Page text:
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Cancer Res. 2006 Feb 15;66(4):2320-7.

Protein kinase B/Akt-dependent phosphorylation of glycogen synthase kinase-3beta in irradiated vascular endothelium.

Author information

1
Department of Radiation Oncology, Vanderbilt University School of Medicine, Nashville, Tennessee 37232-5671, USA.

Abstract

The vascular endothelium plays a critical role in the response of cancer to ionizing radiation. Activation of the phosphoinositide-3-kinase/Akt pathway is one initial signaling event in irradiated endothelial cells. Specifically, a low dose of ionizing radiation (3 Gy) induces phosphorylation of Akt at Ser473 in the vascular endothelium within minutes of irradiation. However, signaling events that are downstream of Akt have not been well defined. Here, we show that phosphorylation of the Akt downstream target glycogen synthase kinase-3beta (GSK-3beta) at Ser9 also occurred within minutes of exposure to ionizing radiation. In addition, ionizing radiation caused the dissociation of GSK-3beta from the cell membrane, consistent with the inactivation of GSK-3beta enzyme activity. Overexpression of the dominant negative mutant Akt attenuated GSK-3beta phosphorylation at Ser9 and enhanced radiation-induced apoptosis. X-irradiated endothelial cells formed capillaries in both in vitro and in vivo models, whereas overexpression of the dominant negative mutant Akt inhibited capillary tubule formation. Studies using GSK-3beta antagonists showed that GSK-3beta activity was required for apoptosis in endothelial cells treated simultaneously with Akt antagonists and radiation. In mouse vascular models, radiation-induced microvascular destruction in response to Akt antagonists also required GSK-3beta function. These data indicate that on exposure of vascular endothelium to ionizing radiation, activation of Akt signaling contributes to GSK-3beta inhibition, which in turn promotes endothelial cell survival and capillary formation. Thus, pharmacologic regulation of Akt/GSK-3beta signaling may present a new approach to the radiation response in the tumor microvasculature.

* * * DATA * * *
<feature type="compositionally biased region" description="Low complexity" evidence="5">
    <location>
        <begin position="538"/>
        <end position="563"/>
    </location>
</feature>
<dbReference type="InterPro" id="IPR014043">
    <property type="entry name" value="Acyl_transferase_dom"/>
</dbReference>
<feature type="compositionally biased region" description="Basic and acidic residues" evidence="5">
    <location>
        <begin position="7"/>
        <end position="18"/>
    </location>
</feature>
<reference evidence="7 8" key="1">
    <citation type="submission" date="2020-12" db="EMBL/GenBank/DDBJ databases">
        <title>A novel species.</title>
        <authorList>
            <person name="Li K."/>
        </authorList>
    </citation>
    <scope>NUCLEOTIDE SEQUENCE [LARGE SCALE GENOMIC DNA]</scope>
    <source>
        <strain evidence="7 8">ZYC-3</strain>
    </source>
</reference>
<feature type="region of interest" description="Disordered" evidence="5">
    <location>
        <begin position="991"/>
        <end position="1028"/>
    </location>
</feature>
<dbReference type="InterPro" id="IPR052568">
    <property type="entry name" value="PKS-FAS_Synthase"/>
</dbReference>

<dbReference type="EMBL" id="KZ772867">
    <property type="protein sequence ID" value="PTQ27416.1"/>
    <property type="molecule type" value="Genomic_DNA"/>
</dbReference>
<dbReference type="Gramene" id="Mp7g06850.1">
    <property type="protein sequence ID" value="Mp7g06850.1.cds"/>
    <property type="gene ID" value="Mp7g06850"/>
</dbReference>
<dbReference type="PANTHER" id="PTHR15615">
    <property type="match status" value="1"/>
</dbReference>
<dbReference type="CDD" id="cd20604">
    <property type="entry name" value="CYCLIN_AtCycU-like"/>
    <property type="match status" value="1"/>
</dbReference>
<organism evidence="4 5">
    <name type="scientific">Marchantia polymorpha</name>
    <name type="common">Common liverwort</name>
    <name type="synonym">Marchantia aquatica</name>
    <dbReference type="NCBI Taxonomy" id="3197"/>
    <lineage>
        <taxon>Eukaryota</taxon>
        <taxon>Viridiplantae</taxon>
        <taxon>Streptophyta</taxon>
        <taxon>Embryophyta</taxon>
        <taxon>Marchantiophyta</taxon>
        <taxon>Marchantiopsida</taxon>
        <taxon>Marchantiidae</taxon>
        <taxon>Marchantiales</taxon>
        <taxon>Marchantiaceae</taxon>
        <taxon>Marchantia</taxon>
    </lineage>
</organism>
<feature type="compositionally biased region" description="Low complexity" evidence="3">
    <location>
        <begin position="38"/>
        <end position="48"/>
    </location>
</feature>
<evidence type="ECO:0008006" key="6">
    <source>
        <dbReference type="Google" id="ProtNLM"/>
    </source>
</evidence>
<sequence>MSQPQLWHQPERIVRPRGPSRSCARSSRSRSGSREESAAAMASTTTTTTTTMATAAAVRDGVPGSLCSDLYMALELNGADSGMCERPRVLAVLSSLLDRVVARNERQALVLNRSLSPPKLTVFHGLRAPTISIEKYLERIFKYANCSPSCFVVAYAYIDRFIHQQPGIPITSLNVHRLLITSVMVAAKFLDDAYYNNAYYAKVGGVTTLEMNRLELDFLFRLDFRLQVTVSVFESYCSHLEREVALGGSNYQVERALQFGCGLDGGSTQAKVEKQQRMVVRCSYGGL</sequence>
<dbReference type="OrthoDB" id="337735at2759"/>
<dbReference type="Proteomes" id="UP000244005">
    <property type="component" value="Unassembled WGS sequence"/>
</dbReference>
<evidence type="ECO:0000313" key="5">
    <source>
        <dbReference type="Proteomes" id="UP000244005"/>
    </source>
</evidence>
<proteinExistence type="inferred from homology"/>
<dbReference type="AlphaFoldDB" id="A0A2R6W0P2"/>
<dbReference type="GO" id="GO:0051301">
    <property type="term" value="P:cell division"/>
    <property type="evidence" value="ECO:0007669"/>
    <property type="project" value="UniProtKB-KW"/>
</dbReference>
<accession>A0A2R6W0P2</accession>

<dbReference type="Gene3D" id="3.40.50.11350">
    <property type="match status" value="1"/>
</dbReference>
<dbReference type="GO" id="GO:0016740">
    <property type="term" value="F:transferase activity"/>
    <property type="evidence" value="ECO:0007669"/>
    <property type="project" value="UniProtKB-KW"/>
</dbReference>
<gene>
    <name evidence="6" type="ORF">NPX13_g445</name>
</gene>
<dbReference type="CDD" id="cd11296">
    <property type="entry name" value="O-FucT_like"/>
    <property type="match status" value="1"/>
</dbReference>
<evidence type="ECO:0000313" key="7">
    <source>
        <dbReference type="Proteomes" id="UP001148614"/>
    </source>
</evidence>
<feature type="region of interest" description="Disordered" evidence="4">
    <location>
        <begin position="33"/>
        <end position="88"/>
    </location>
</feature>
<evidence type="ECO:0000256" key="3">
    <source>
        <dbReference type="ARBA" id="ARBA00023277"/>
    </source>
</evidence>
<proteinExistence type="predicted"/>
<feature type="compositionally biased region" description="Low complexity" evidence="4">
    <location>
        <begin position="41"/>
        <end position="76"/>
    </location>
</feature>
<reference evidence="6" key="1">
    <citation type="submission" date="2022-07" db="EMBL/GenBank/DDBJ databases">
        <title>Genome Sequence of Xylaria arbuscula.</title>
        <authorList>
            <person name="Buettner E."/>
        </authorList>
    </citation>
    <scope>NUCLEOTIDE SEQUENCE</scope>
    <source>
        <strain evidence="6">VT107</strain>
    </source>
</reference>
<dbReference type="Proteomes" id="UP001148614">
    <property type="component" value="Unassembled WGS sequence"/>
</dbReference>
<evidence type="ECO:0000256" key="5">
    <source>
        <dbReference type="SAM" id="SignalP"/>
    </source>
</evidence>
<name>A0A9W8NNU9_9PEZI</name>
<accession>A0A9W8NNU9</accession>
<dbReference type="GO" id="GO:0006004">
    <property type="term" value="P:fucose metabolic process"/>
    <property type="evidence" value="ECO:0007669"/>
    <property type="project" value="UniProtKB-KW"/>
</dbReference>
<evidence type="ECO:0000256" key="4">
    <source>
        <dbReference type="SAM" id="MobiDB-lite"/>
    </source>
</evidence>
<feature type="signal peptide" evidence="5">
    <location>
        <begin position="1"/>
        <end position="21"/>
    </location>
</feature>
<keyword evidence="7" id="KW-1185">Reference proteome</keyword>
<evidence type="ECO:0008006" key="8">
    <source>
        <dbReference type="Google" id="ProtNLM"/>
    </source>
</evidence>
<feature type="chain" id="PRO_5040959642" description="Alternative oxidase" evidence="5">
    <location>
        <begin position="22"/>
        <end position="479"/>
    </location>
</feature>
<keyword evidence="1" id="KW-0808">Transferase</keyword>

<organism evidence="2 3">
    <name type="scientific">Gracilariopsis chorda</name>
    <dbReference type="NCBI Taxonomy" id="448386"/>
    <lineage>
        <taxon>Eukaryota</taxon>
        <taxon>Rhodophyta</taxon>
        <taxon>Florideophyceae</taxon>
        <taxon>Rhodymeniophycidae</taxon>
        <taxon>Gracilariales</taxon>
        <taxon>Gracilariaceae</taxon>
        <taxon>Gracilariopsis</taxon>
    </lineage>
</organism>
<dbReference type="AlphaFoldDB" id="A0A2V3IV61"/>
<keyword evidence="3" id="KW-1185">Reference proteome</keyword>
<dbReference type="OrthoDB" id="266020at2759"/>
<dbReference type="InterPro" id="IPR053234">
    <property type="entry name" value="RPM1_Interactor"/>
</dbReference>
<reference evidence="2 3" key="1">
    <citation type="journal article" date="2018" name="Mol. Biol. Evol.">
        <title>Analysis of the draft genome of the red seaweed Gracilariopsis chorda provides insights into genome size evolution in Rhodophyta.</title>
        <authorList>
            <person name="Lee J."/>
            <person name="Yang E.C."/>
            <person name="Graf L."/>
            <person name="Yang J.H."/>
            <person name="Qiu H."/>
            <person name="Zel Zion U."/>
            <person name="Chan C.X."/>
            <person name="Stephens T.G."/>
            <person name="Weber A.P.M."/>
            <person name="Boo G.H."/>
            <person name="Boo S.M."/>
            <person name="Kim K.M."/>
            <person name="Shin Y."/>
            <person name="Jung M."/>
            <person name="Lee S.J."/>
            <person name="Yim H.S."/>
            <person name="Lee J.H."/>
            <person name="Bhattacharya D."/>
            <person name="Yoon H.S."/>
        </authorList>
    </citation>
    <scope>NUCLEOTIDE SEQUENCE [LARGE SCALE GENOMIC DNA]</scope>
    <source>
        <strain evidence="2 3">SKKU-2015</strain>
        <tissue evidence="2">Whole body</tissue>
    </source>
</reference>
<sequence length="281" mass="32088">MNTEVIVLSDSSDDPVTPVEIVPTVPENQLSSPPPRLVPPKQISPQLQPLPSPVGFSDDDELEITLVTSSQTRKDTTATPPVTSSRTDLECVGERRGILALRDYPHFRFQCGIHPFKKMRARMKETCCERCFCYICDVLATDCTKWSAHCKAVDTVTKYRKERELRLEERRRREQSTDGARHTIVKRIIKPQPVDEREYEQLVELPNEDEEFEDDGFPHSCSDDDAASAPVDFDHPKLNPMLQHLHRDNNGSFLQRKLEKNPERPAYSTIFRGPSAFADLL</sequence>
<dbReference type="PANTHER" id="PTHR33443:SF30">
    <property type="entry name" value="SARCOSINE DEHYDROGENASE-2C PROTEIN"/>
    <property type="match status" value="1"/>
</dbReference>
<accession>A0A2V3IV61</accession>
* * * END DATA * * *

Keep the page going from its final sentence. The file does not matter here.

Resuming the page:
PMID:
16489037
DOI:
10.1158/0008-5472.CAN-05-2700
[Indexed for MEDLINE]
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